(The Center Square) — Pennsylvania’s investment in film tax credits hasn’t delivered the economic returns policymakers had anticipated, according to a recent analysis.
In its five-year review, the Independent Fiscal Office said the program’s $8.5 million net tax revenue does accomplish its legislative intent, even if tens of thousands of dollars in potential profit seep out of the state in the meantime.
That’s because 95% of tax credits are transferred or sold, rather than used by their recipients. Those credits are usually sold at 93 cents to 94 cents on the dollar, reflecting a leakage of 6%-7%.
Sales of film tax credits aren’t new, either. State legislators have introduced bills to ban the resale of them, as The Center Square previously reported.
In 2019, the tax credit program cap increased from $65 million to $70 million, and again in 2022 to $100 million (less than a proposal that aimed to boost it to $125 million). However, other states like California ($330 million) and Georgia ($533 million) give significantly more credits, making it harder for Pennsylvania to compete.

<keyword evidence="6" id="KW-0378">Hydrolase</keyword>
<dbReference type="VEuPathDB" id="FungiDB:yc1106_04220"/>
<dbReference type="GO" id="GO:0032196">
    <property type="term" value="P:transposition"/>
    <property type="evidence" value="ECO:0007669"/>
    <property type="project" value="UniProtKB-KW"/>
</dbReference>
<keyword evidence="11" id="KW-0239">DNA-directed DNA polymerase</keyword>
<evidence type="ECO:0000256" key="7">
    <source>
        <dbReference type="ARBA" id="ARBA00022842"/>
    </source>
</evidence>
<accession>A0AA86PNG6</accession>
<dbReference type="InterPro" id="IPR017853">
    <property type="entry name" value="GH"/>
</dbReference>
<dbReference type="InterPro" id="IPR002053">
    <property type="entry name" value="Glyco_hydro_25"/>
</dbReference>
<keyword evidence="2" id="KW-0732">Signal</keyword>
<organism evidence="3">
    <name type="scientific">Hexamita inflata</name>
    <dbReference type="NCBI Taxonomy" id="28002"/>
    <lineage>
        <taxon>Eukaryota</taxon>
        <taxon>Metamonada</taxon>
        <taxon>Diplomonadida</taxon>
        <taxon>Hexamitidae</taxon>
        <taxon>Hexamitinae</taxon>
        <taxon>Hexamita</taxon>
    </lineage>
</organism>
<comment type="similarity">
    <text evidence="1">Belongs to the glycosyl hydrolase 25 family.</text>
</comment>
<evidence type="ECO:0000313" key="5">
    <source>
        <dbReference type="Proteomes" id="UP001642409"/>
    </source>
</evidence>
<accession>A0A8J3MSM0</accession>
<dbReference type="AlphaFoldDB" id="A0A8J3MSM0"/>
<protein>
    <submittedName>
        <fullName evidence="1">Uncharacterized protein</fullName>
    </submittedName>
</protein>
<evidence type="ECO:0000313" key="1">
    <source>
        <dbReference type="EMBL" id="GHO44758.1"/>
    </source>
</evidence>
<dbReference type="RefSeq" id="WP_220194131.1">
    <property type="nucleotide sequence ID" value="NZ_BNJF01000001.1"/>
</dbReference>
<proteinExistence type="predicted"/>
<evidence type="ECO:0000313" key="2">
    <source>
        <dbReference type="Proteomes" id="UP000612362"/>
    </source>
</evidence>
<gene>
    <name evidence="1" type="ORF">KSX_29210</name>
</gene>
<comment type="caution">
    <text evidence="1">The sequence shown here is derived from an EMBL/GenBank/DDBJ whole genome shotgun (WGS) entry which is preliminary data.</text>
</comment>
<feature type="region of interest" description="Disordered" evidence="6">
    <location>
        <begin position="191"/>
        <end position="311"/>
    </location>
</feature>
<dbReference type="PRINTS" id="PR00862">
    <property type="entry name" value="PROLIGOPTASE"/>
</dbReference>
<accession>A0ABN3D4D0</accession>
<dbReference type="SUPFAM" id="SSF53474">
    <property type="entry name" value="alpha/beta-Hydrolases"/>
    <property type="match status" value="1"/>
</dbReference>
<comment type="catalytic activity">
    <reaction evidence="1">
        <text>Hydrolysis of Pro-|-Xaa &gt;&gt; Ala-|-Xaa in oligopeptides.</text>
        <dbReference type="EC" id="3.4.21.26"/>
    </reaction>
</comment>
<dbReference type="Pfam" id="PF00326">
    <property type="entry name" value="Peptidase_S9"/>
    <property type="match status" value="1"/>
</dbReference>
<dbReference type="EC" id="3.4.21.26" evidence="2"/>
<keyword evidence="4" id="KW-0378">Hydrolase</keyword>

Unless Pennsylvania increases the tax credit “by a substantial amount,” production firms will not relocate from other states “where they’ve already invested significant resources and established a long-term presence,” according to the IFO.
The office concedes its difficult to measure the impact through available government data, noting that although the tax credit retains jobs, “it is likely insufficient to expand the industry due to competition from other states and the transient nature of annual production activity.”
A significant amount of tax credit spending — 40% by the IFO’s analysis — leaves Pennsylvania for costs like actor salaries.
“The results of the review are unclear; the credit is large enough to attract significant economic activity and productions, but too small to attract large feature films and longer-term investments,” the IFO noted.
Some states like Michigan have abolished their film tax credit program, while critics argue that these programs struggle with transparency and creating long-term economic growth.